Donald 'Duck' Dunn's Quiet, Sweeping Influence

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The late bassist, famous for his work at Stax Records, left a mark on nearly every genre of pop music.

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The bassist usually doesn't get much attention. Occasionally, a flashy player hogs the spotlight with slapping, popping, and soloing, but it's usually just a quiet guy holding down the low end and staying out of the way. For many listeners, Duck Dunn probably seemed like the latter sort of rudimentary player. That's probably the way he would have had it, too. But it would be a mistake to think of Dunn, who died in his sleep at 70 Sunday, as a background player. In fact, he is probably the most influential bassist of the last 50 years, with an impact in every pop genre save country.

Even if you've never heard of Dunn, you've heard a lot of his playing. That's him easing into Otis Redding's "(Sittin' On) The Dock of the Bay." Those are his monster arpeggios chugging along under Wilson Pickett's "Midnight Hour." It's his syncopation at the bottom of Sam and Dave's "Hold On, I'm Comin'." And that's him in The Blues Brothers, too. As a member of Booker T. and the MG's, the house band at Stax, he played on most of the great Memphis soul hits. (Ironically, though, he didn't play on the band's most famous tune, "Green Onions"—he joined the band two years after it was recorded.) His most obvious peer was James Jamerson, a long-standing member of the Motown backing band. But Jamerson was melodic and intricate, relying on subtle passing notes and elaborate syncopation. Dunn was a riff-master, staying close to the triad of each cord and sticking to the bottom of the register. It's much simpler, but it's never blunt or bludgeoning.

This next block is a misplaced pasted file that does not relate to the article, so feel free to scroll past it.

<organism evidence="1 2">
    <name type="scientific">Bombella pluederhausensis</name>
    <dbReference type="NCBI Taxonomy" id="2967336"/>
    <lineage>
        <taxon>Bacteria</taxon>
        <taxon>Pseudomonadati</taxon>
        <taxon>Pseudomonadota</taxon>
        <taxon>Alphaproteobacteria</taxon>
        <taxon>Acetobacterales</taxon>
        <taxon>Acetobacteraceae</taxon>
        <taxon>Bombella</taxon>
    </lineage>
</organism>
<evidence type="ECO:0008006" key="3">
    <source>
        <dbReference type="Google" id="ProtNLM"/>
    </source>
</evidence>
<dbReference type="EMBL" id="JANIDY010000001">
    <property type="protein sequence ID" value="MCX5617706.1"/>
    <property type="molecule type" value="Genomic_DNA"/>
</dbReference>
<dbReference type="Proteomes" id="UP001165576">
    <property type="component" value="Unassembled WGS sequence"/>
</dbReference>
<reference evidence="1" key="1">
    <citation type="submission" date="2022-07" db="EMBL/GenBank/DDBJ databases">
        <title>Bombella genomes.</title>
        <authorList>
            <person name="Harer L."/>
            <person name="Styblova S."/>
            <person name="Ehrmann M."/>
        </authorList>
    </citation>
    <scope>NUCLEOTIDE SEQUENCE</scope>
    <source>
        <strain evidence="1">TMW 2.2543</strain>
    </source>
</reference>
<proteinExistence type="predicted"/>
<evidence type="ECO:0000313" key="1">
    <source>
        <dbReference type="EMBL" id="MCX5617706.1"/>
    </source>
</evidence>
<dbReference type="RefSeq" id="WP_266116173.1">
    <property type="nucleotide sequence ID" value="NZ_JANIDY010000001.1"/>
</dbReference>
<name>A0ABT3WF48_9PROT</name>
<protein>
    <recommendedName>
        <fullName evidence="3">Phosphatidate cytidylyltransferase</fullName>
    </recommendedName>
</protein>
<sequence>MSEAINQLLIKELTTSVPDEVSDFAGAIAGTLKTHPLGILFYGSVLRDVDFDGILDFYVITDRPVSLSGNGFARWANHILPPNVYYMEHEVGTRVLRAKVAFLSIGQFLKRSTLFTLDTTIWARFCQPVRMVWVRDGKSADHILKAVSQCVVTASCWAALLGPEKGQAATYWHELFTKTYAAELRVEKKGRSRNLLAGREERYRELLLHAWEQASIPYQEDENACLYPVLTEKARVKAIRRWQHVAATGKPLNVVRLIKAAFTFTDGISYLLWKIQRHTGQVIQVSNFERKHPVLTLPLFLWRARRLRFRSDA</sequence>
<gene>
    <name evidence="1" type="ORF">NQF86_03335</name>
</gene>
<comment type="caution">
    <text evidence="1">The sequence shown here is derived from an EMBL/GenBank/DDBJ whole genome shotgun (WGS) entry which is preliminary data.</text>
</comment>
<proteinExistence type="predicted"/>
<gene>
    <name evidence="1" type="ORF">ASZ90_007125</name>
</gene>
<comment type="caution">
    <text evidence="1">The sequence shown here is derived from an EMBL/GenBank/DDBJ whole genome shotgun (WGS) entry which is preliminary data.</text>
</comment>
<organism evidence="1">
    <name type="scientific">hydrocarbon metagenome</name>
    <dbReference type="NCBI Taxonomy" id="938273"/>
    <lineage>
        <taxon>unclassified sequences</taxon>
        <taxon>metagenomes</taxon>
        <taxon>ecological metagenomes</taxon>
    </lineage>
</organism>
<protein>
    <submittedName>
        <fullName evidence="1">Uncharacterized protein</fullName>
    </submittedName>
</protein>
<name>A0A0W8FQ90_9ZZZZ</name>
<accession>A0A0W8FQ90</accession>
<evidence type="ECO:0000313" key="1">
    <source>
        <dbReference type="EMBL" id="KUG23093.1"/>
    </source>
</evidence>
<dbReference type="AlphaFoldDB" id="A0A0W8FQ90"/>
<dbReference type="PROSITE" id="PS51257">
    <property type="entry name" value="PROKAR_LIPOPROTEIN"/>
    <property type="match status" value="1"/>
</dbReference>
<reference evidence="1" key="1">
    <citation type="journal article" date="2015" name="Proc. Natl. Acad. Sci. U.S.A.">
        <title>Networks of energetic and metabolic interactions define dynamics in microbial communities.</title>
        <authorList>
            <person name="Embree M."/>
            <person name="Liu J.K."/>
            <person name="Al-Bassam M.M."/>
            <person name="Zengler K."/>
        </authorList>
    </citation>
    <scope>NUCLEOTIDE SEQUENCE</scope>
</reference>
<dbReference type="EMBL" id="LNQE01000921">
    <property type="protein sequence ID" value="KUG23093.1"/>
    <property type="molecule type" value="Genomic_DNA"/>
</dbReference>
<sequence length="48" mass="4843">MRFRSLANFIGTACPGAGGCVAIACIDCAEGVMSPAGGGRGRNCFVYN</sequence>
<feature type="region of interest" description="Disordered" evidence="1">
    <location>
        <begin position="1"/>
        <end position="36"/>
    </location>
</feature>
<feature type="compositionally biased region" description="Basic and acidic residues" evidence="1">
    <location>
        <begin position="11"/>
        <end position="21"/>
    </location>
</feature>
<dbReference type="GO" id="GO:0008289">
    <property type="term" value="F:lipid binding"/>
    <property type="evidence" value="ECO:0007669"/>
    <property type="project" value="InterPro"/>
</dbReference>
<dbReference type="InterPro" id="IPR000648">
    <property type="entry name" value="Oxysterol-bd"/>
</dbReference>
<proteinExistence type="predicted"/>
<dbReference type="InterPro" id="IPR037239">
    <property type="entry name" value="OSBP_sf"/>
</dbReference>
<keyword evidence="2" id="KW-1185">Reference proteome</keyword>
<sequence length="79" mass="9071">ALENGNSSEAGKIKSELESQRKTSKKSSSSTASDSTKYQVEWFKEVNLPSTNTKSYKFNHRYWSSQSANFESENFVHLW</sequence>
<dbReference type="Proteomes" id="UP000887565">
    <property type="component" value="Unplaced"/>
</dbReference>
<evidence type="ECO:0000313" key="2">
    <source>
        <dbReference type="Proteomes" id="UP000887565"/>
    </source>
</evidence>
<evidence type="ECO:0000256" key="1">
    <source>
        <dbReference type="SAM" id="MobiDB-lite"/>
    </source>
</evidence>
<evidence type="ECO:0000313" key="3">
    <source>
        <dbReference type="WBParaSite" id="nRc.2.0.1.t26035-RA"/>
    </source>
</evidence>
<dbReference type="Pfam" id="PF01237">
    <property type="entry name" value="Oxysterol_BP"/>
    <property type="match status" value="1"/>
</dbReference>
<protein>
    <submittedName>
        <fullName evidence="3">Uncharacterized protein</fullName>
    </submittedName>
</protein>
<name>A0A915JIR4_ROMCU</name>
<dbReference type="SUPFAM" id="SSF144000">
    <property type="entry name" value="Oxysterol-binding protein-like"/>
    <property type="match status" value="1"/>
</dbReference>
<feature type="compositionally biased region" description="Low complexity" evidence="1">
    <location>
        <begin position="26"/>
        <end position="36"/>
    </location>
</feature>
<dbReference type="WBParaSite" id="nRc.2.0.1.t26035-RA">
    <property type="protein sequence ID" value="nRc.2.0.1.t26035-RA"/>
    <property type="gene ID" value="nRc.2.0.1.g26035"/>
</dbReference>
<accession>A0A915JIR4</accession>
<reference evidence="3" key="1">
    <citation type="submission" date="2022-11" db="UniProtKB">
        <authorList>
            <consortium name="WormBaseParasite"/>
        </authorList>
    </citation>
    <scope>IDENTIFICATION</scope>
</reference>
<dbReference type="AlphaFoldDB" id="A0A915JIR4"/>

But it's not just the inevitable head-bopping that accompanies the classic Stax sides that makes Dunn an immortal. It's his influence. Chalk it up to the MG's serving as a melting pot (to borrow the name of the band's 1971 hit, which features one of Dunn's greatest lines). Through the 1950s, black and white musicians increasingly borrowed from one another, with artists from each race recording the same songs (most often squarer versions by white artists of tracks originally recorded by black musicians). Record-buying patterns had begun to change, too, with people like Chuck Berry attracting white listeners.

The Beatles' "Taxman" centers around Paul McCartney doing his best impression of Dunn's repetitive bass riffs.

Still, the group was a serious rarity as an integrated band. Dunn and guitarist Steve Cropper, his childhood friend, were white; keyboardist Booker T. Jones and drummer Al Jackson were black. It gave the band a wider range of influences than the average soul group: Cropper and Dunn were a little bit country, an attribute they showed in their convincing Blues Brothers rendition of "Rawhide." It also gave them a wider audience, bringing soul music—the grittier, greasier Memphis version, no less—to white listeners as well as black ones.